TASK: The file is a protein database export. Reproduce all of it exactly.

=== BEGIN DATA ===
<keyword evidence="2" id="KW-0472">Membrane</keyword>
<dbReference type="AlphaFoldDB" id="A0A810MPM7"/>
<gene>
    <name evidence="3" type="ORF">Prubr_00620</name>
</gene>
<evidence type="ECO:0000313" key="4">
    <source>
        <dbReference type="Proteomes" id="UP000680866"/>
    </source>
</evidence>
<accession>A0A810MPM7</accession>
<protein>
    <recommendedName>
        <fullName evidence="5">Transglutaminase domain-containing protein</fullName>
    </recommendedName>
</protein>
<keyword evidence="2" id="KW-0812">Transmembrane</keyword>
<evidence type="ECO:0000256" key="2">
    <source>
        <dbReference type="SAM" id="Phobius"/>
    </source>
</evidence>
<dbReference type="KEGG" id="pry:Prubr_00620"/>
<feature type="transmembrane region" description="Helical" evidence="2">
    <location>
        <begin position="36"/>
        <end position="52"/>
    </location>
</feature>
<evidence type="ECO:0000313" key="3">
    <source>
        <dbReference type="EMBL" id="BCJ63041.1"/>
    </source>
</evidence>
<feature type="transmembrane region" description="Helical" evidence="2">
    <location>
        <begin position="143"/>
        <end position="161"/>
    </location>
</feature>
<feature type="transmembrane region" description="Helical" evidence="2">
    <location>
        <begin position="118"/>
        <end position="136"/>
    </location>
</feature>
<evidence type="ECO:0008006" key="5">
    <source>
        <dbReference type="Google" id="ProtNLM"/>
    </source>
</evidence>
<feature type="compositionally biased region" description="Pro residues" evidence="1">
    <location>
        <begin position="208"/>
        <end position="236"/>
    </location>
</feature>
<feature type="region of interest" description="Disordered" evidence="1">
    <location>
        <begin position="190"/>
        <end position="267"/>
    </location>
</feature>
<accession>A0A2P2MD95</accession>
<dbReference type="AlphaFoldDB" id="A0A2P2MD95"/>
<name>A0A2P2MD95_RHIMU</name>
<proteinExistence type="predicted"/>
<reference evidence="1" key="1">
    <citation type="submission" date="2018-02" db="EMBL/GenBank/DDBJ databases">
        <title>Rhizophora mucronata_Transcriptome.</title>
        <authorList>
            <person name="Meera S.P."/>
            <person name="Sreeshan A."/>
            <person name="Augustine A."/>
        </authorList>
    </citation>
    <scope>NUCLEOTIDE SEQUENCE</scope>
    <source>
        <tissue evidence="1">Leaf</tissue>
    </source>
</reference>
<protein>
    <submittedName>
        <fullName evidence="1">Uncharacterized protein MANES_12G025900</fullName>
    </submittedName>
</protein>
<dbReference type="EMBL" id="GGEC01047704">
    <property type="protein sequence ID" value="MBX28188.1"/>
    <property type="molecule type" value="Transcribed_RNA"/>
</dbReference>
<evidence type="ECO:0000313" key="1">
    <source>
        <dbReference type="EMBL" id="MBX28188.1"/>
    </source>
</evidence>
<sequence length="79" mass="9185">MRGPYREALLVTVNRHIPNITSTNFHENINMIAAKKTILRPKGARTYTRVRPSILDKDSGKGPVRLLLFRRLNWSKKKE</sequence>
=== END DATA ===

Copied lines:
<keyword evidence="2" id="KW-0472">Membrane</keyword>
<dbReference type="AlphaFoldDB" id="A0A810MPM7"/>
<gene>
    <name evidence="3" type="ORF">Prubr_00620</name>
</gene>
<evidence type="ECO:0000313" key="4">
    <source>
        <dbReference type="Proteomes" id="UP000680866"/>
    </source>
</evidence>
<accession>A0A810MPM7</accession>
<protein>
    <recommendedName>
        <fullName evidence="5">Transglutaminase domain-containing protein</fullName>
    </recommendedName>
</protein>
<keyword evidence="2" id="KW-0812">Transmembrane</keyword>
<evidence type="ECO:0000256" key="2">
    <source>
        <dbReference type="SAM" id="Phobius"/>
    </source>
</evidence>
<dbReference type="KEGG" id="pry:Prubr_00620"/>
<feature type="transmembrane region" description="Helical" evidence="2">
    <location>
        <begin position="36"/>
        <end position="52"/>
    </location>
</feature>
<evidence type="ECO:0000313" key="3">
    <source>
        <dbReference type="EMBL" id="BCJ63041.1"/>
    </source>
</evidence>
<feature type="transmembrane region" description="Helical" evidence="2">
    <location>
        <begin position="143"/>
        <end position="161"/>
    </location>
</feature>
<feature type="transmembrane region" description="Helical" evidence="2">
    <location>
        <begin position="118"/>
        <end position="136"/>
    </location>
</feature>
<evidence type="ECO:0008006" key="5">
    <source>
        <dbReference type="Google" id="ProtNLM"/>
    </source>
</evidence>
<feature type="compositionally biased region" description="Pro residues" evidence="1">
    <location>
        <begin position="208"/>
        <end position="236"/>
    </location>
</feature>
<feature type="region of interest" description="Disordered" evidence="1">
    <location>
        <begin position="190"/>
        <end position="267"/>
    </location>
</feature>
<accession>A0A2P2MD95</accession>
<dbReference type="AlphaFoldDB" id="A0A2P2MD95"/>
<name>A0A2P2MD95_RHIMU</name>
<proteinExistence type="predicted"/>
<reference evidence="1" key="1">
    <citation type="submission" date="2018-02" db="EMBL/GenBank/DDBJ databases">
        <title>Rhizophora mucronata_Transcriptome.</title>
        <authorList>
            <person name="Meera S.P."/>
            <person name="Sreeshan A."/>
            <person name="Augustine A."/>
        </authorList>
    </citation>
    <scope>NUCLEOTIDE SEQUENCE</scope>
    <source>
        <tissue evidence="1">Leaf</tissue>
    </source>
</reference>
<protein>
    <submittedName>
        <fullName evidence="1">Uncharacterized protein MANES_12G025900</fullName>
    </submittedName>
</protein>
<dbReference type="EMBL" id="GGEC01047704">
    <property type="protein sequence ID" value="MBX28188.1"/>
    <property type="molecule type" value="Transcribed_RNA"/>
</dbReference>
<evidence type="ECO:0000313" key="1">
    <source>
        <dbReference type="EMBL" id="MBX28188.1"/>
    </source>
</evidence>
<sequence length="79" mass="9185">MRGPYREALLVTVNRHIPNITSTNFHENINMIAAKKTILRPKGARTYTRVRPSILDKDSGKGPVRLLLFRRLNWSKKKE</sequence>